Andrew Mwenda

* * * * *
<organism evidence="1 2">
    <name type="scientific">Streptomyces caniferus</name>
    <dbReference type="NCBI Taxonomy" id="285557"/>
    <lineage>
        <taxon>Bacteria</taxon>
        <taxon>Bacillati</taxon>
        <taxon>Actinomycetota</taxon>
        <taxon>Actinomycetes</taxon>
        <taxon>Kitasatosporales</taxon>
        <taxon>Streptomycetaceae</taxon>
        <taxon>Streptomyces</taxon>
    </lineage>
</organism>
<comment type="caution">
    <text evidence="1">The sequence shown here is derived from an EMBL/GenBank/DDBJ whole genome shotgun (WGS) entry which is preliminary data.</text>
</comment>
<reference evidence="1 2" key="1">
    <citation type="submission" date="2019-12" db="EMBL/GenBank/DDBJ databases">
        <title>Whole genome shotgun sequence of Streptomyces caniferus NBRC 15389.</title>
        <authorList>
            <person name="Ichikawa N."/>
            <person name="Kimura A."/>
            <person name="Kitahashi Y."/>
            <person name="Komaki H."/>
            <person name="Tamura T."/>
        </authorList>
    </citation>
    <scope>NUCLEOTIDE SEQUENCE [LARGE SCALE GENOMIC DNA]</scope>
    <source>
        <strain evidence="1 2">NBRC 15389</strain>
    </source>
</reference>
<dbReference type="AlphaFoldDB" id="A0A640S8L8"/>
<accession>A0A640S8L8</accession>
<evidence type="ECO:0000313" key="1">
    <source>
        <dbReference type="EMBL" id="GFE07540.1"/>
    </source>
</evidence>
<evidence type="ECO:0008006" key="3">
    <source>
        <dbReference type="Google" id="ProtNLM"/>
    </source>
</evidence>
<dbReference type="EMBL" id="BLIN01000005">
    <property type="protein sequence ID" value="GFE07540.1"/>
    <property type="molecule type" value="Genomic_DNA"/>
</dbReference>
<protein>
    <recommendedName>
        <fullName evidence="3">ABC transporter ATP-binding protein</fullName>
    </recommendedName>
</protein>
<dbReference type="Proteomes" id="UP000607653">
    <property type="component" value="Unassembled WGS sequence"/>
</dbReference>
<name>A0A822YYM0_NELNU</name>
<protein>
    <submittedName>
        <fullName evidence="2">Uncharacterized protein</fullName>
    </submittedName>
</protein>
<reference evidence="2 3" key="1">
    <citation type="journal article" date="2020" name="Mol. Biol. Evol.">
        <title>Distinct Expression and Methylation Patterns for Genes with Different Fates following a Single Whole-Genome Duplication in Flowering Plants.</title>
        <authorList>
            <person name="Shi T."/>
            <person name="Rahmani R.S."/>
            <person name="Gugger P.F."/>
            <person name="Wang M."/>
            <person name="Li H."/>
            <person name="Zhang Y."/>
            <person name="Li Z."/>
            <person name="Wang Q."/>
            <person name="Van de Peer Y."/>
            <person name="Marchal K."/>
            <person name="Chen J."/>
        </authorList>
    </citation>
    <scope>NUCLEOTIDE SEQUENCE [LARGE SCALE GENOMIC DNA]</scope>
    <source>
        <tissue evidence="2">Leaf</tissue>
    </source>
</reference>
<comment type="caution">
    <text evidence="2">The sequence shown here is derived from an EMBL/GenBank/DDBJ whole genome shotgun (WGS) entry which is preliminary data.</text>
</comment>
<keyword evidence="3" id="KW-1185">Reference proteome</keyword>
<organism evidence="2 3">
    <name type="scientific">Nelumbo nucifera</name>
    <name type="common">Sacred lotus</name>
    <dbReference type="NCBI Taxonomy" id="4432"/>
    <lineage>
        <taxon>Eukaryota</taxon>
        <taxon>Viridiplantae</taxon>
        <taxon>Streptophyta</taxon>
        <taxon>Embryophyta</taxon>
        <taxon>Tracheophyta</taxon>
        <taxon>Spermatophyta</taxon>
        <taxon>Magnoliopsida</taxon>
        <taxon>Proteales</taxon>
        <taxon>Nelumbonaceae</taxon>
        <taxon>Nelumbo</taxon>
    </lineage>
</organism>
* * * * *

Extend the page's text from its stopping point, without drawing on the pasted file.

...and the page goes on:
Being the most prominent journalist in Uganda is a little like having the best arm in the New York Mets’ bullpen–the honor is a poisoned chalice if ever there was one. But in a country where reporters are customarily bought off, threatened, or shunned by public officials, Andrew Mwenda is someone unique: a figure larger than most of the people he covers. Mornings, Mwenda’s byline appears in Uganda’s main independent newspaper, where he routinely exposes stories of government skullduggery and scandal. Evenings, he conducts a rollicking political talk show on a popular radio station, hosting everyone from shady generals to exiled presidents to Western visitors like foreign aid activist Jeffrey Sachs. In the hours in between, Mwenda can be seen holding court beneath a shady tree at an outdoor Indian restaurant in downtown Kampala, attired in a tailored suit, trading gossip and spouting opinions. Imagine Bob Woodward and Chris Matthews wrapped into one diminutive, thirtysomething, hyperactive, pipsqueak-voiced package, and you start to get the idea. When the Ugandan police came to arrest Mwenda last week, on charges of sedition, a lot of his friends wondered, “What took them so long?”…

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